Not being much of a thrill seeker, I had no idea that my natural reaction to roller coasters is to scream continually and laugh hysterically until tears run down my face. A recent ride on Space Mountain was as entertaining to my family was it was to me (and only slightly embarrassing).
We were privileged to spend four magical days at a Disney resort and two days at Disneyland and Disney’s California Adventure Park. Every moment, every encounter, every attraction was delightful – to us and the gazillions of other people who opted for Anaheim that week. It didn’t feel overly crowded, being Disneyland and all. Our wait time in line for the major attractions was five to 45 minutes. But here’s the amazing part: we actually enjoyed the wait. As we snaked through the queues, we noticed these clever techniques:
Posted Wait Times
Each ride was clearly marked with the current wait time.
Do you tell Ms. Jones how long her transaction is going to take? How long until a financing decision comes through? How long until her order comes in?
The lines moved continuously, we rarely stood stock still. This constant movement made us feel as if something was always happening, we were always moving toward our final thrilling destination.
Do you keep Ms. Jones moving with a constant flow of information about her progress? Do you notify her of her order acknowledgement, her confirmed ship date, the day her order was received, the time window it will be delivered? Have you automated any of these processes?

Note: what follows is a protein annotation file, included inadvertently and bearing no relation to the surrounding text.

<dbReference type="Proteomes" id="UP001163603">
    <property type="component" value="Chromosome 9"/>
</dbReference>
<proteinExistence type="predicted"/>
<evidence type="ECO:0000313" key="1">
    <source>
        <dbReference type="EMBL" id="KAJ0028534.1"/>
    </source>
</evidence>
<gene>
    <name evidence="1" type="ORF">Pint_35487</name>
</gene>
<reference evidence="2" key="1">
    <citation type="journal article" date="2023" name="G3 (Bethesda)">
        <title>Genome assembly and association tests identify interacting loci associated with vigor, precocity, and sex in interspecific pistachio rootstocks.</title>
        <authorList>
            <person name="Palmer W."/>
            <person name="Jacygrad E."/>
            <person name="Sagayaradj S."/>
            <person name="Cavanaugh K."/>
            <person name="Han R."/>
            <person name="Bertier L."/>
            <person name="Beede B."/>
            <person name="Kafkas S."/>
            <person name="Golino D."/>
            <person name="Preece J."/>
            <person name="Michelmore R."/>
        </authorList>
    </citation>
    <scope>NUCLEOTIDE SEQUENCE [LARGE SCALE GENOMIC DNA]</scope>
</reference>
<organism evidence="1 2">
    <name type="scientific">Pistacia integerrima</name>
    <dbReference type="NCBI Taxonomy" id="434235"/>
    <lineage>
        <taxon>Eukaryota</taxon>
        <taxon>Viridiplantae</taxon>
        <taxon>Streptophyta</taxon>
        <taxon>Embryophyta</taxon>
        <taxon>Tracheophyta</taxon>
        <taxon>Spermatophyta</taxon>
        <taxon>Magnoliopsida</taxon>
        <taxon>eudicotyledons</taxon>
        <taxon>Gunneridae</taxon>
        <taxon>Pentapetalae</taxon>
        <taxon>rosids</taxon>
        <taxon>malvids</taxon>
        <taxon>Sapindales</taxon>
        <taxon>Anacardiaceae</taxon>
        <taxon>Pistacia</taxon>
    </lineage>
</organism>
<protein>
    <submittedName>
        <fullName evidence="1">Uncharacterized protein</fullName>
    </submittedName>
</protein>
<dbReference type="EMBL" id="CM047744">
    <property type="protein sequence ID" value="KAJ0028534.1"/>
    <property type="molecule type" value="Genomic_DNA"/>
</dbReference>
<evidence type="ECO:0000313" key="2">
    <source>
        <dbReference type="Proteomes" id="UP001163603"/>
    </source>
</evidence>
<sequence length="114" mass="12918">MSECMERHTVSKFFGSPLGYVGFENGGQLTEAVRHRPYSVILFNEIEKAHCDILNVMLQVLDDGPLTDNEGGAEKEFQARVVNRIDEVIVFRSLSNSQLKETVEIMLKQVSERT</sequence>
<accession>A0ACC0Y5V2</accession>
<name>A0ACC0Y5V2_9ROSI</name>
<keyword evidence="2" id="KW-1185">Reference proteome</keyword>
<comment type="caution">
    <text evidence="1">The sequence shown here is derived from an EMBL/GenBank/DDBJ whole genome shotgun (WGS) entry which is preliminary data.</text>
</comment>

Sometimes you could hear the exclamations and catch the excitement of riders who were getting off the ride, or you could get a glimpse of the ride in progress. It whetted the appetite for your own experience.
Do you show Ms. Jones what she’s in for? Do you display pictures of completed projects or satisfied customer testimonials?
Around every corner was… another corner. Long, twisting lines with barriers and dividers hid the next phase of the line. Had we been able to see one continuous string of people waiting for a ride, chances are we would not have joined them.
Customers crowded around your wrap desk to make purchases is a nice problem to have. But keep your problems to yourself and only let Ms. Jones see what she needs to see. Do you have several locations in the store where sales can be entered? Do you have a designated office or secluded spot to talk to disgruntled customers?
When you spend a half an hour standing in line to ride a two minute roller coaster, the line becomes part of the experience. In fact, it’s the majority of the experience. The lines at Disney are as attractive and interesting as the attraction. They are elaborately designed and never break the mood. They incorporate sight, sound, touch and smell.
Does your warehouse pickup area look like, well, a warehouse? Do your restrooms incorporate all Ms. Jones senses… in a good way? Do you have informative, educational, entertaining diversions at the wrap desk or design center? Do you distract the littlest Joneses so Mommy and Daddy can shop?
We can all learn a little magic from the Mouse.